Commit f28d7d65 authored by Kim Nguyễn's avatar Kim Nguyễn
Browse files

Typos in practical, removed work done from conclusion, and related work.

parent 0b71098c
...@@ -48,10 +48,9 @@ let not_ = fun (x : Any) -> ...@@ -48,10 +48,9 @@ let not_ = fun (x : Any) ->
$(\Keyw{True}\to\Keyw{False})\land(\lnot\Keyw{True}\to\Keyw{True})$\\\hline $(\Keyw{True}\to\Keyw{False})\land(\lnot\Keyw{True}\to\Keyw{True})$\\\hline
5 & 5 &
\begin{lstlisting} \begin{lstlisting}
let or_ = fun (x : Any) -> let or_ = fun (x : Any) -> fun (y: Any) ->
if x is True then (fun (y : Any) -> true) if x is True then true
else fun (y : Any) -> else if y is True then true else false
if y is True then true else false
\end{lstlisting} \end{lstlisting}
&\smallskip\vfill &\smallskip\vfill
$(\True\to\Any\to\True)\land(\Any\to\True\to\True)\land$\newline $(\True\to\Any\to\True)\land(\Any\to\True\to\True)\land$\newline
...@@ -77,18 +76,15 @@ let f = fun (x : Any) -> fun (y : Any) -> ...@@ -77,18 +76,15 @@ let f = fun (x : Any) -> fun (y : Any) ->
\end{lstlisting}& \end{lstlisting}&
$(\Int \to (\Int \to 2) \land (\lnot\Int \to 1 \lor 3) \land (\Bool \to 1) \land$\newline $(\Int \to (\Int \to 2) \land (\lnot\Int \to 1 \lor 3) \land (\Bool \to 1) \land$\newline
\hspace*{1cm}$(\lnot(\Bool \lor \Int) \to 3) \land \hspace*{1cm}$(\lnot(\Bool \lor \Int) \to 3) \land
(\lnot\Bool \to 2\lor3))$\newline (\lnot\Bool \to 2\lor3))$~~$\land$\newline
$ \land$\newline
$(\Char \to (\Int \to 2) \land (\lnot\Int \to 2) \land (\Bool \to 2) \land$\newline $(\Char \to (\Int \to 2) \land (\lnot\Int \to 2) \land (\Bool \to 2) \land$\newline
\hspace*{1cm}$(\lnot(\Bool \lor \Int) \to 2) \land \hspace*{1cm}$(\lnot(\Bool \lor \Int) \to 2) \land
(\lnot\Bool \to 2))$\newline (\lnot\Bool \to 2))$~~$\land$\newline
$ \land$\newline%
$(\lnot(\Int \lor \Char) \to (\Int \to 2) \land $(\lnot(\Int \lor \Char) \to (\Int \to 2) \land
(\lnot\Int \to 3) \land$\newline (\lnot\Int \to 3) \land$\newline
\hspace*{0.2cm}$(\Bool \to 3) \land(\lnot(\Bool \lor \Int) \to 3) \hspace*{0.2cm}$(\Bool \to 3) \land(\lnot(\Bool \lor \Int) \to 3)
\land (\lnot\Bool \to 2 \land (\lnot\Bool \to 2
\lor 3))$\newline \lor 3))$~~$\land \ldots$ (two other redundant cases ommitted)
$\land \ldots$ (two other redundant cases ommitted)
% \newline % \newline
% $(\lnot\Char \to (\Int \to 2) \land (\lnot\Int \to 1 \lor 3) \land (\Bool \to 1 \lor 3) \land$\newline % $(\lnot\Char \to (\Int \to 2) \land (\lnot\Int \to 1 \lor 3) \land (\Bool \to 1 \lor 3) \land$\newline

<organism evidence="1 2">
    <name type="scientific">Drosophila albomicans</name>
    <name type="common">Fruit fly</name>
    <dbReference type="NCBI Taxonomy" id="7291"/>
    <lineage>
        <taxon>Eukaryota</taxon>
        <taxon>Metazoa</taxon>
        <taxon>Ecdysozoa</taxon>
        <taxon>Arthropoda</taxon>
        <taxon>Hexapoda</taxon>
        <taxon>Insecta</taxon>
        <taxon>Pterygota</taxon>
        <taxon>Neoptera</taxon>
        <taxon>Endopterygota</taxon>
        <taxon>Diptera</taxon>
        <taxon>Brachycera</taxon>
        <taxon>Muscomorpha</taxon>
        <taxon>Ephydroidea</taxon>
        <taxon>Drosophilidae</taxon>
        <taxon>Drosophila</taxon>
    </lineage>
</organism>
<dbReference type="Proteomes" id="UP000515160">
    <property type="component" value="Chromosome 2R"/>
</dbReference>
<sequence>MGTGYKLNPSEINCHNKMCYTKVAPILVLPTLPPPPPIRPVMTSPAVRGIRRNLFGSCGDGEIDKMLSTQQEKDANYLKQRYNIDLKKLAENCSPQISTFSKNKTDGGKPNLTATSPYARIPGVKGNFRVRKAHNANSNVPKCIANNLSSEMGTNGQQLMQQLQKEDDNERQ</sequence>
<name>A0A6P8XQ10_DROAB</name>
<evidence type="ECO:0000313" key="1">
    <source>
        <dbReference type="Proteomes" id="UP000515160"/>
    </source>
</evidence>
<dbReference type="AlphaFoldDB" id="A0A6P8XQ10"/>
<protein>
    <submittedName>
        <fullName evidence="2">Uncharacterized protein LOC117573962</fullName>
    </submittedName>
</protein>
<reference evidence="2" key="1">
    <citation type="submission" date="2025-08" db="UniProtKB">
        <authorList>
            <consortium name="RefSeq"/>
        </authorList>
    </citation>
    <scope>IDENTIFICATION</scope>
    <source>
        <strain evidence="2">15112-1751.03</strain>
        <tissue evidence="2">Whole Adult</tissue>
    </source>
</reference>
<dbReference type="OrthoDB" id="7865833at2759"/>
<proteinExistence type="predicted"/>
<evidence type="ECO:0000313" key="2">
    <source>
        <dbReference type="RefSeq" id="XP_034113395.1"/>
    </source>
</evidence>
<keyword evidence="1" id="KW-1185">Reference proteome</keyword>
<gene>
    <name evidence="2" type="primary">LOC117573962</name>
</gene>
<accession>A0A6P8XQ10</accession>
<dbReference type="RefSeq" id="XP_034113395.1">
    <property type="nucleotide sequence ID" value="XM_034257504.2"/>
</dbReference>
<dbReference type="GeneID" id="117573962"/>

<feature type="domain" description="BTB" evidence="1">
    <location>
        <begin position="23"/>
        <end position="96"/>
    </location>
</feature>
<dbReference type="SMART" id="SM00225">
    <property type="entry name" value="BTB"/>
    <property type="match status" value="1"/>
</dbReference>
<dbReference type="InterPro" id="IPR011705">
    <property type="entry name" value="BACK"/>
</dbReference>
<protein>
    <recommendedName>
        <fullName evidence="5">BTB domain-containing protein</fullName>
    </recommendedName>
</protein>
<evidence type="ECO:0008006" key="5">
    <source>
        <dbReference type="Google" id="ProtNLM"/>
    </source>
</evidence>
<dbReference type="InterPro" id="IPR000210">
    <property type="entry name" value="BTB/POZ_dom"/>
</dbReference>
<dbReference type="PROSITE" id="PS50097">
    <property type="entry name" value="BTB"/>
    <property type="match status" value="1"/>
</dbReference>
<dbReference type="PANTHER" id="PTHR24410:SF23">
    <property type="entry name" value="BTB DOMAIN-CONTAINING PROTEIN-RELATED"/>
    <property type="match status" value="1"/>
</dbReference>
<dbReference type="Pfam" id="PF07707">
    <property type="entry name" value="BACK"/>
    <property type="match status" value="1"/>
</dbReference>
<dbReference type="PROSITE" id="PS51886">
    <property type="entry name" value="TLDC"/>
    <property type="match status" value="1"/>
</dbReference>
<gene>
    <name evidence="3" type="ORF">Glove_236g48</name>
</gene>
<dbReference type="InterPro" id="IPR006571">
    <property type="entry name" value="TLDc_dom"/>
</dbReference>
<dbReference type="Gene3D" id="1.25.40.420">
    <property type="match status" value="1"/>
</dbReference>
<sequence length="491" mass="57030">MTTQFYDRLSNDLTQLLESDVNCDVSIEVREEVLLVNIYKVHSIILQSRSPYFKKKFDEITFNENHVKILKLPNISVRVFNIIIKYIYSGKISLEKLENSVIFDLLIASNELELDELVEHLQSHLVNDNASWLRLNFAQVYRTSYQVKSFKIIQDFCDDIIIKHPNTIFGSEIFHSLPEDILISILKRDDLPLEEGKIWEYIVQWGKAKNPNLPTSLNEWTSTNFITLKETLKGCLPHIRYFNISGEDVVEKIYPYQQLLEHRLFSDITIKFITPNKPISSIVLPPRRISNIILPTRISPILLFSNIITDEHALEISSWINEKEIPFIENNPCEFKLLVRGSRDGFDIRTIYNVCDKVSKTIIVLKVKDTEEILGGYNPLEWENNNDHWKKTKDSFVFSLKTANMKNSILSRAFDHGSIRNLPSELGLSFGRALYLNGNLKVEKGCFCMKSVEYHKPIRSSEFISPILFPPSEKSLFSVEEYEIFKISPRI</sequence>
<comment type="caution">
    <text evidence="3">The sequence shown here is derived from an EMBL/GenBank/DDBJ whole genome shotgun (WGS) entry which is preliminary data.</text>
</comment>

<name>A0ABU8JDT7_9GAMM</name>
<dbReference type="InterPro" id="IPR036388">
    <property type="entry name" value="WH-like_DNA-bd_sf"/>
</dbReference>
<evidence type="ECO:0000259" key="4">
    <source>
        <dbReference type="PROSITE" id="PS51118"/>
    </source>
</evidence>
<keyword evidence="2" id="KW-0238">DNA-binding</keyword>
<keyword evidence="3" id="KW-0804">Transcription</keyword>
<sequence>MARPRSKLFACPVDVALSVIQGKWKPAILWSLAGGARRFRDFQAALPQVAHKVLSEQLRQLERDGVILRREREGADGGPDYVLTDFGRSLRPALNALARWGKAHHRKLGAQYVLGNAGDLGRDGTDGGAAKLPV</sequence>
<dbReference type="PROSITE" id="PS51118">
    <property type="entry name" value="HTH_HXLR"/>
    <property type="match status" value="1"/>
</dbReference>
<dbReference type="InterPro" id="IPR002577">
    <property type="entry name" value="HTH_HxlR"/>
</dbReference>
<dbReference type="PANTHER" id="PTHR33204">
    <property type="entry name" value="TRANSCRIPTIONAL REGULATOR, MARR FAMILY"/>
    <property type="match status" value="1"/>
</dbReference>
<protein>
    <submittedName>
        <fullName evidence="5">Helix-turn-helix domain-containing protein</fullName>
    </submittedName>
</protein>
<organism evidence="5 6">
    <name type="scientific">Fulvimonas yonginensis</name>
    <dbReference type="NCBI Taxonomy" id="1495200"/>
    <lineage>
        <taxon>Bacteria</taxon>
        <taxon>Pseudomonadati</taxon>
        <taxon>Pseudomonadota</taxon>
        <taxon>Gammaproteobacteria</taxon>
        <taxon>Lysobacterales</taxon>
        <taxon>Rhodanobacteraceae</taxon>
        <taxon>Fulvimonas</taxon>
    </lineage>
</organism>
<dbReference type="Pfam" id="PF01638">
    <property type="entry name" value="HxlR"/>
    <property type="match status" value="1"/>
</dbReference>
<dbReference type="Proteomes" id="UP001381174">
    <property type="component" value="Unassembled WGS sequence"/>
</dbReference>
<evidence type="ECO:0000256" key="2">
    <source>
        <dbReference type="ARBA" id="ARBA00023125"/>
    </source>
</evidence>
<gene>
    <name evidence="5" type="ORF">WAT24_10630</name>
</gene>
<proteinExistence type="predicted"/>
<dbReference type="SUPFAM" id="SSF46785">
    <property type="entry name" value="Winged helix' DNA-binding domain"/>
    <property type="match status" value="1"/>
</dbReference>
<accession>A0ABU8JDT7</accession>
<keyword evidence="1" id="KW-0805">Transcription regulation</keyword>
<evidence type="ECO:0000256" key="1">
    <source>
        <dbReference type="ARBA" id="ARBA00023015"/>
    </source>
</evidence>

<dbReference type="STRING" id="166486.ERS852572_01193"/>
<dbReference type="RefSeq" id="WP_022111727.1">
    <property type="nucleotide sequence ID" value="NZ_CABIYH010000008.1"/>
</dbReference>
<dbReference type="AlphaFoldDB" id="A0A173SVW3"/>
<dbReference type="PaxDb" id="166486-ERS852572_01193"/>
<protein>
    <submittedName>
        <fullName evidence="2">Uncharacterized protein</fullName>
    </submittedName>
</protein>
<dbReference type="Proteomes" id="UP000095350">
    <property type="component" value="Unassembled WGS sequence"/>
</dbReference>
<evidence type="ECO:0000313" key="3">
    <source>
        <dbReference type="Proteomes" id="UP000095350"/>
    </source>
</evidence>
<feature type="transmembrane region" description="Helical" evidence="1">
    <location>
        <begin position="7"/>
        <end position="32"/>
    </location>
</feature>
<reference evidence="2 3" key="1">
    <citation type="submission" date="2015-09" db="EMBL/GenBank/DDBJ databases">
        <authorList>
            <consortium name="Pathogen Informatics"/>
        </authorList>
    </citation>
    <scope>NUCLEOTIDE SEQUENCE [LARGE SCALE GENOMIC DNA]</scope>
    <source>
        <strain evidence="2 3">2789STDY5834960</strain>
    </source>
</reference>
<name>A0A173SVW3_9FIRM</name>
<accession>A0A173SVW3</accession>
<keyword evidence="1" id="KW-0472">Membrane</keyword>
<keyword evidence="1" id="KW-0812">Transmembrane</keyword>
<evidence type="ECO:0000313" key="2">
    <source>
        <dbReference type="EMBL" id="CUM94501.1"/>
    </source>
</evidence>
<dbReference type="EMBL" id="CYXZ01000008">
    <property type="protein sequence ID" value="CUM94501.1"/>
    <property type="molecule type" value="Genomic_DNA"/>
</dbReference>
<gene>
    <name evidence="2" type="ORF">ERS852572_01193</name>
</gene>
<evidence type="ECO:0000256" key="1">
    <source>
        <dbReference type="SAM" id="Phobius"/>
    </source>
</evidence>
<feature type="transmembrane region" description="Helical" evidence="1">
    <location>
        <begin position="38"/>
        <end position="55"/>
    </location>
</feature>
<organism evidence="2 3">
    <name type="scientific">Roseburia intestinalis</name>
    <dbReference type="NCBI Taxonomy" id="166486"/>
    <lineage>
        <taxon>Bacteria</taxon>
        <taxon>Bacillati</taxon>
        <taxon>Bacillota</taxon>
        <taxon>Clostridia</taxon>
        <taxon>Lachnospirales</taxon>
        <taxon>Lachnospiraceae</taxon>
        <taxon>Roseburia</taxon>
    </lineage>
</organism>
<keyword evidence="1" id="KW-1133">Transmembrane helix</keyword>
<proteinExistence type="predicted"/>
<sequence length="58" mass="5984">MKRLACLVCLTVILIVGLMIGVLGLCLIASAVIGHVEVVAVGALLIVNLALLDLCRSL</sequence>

% \hspace*{1cm}$(\lnot(\Bool \lor \Int) \to 3) \land % \hspace*{1cm}$(\lnot(\Bool \lor \Int) \to 3) \land
...@@ -110,13 +106,12 @@ let test_3 = f nil nil ...@@ -110,13 +106,12 @@ let test_3 = f nil nil
8 & 8 &
\begin{lstlisting} \begin{lstlisting}
type Document = { nodeType=9 ..} type Document = { nodeType=9 ..}
and Element = { nodeType=1, and Element = { childNodes=NodeList,
childNodes = NodeList .. } nodeType=1 ..}
and Text = { nodeType=3, and Text = { isElementContentWhiteSpace=Bool,
isElementContentWhiteSpace=Bool nodeType=3, ..}
.. } and Node = Document | Element | Text
and Node = Document | Element | Text and NodeList = Nil | (Node, NodeList)
and NodeList = Nil | (Node, NodeList)
let is_empty_node = fun (x : Node) -> let is_empty_node = fun (x : Node) ->
if x.nodeType is 9 then false if x.nodeType is 9 then false
......
...@@ -3,19 +3,15 @@ typing, extended it to record types and a proposed a couple of novel ...@@ -3,19 +3,15 @@ typing, extended it to record types and a proposed a couple of novel
applications of the theory, namely the inference of applications of the theory, namely the inference of
intersection types for functions and a static analysis to reduce the number of intersection types for functions and a static analysis to reduce the number of
casts inserted when compiling gradually-typed programs. casts inserted when compiling gradually-typed programs.
One of the by products of our work is the ability to define type One of the by-products of our work is the ability to define type
predicates such as those used in \cite{THF10} as plain function and predicates such as those used in \cite{THF10} as plain function and
have the inference procedure deduce automatically the correct have the inference procedure deduce automatically the correct
overloaded function type. overloaded function type.
There is still a lot of work to do to fill the gap with real-word There is still a lot of work to do to fill the gap with real-word
programming languages. Some of it should be quite routine such as the programming languages. For example, our analysis cannot handle flow of
handling of more complex information.
kinds of checks (e.g., generic Boolean expression, multi-case In particular, the result of a type test can flow only to the branches
type-checks) and even encompass sophisticated type matching as the one
performed by the CDuce language. Some other will require more
work. For example, our analysis cannot handle flow of information. In
particular, the result of a type test can flow only to the branches
but not outside the test. As a consequence the current system cannot but not outside the test. As a consequence the current system cannot
type a let binding such as \code{ type a let binding such as \code{
%\begin{alltt}\color{darkblue} %\begin{alltt}\color{darkblue}
......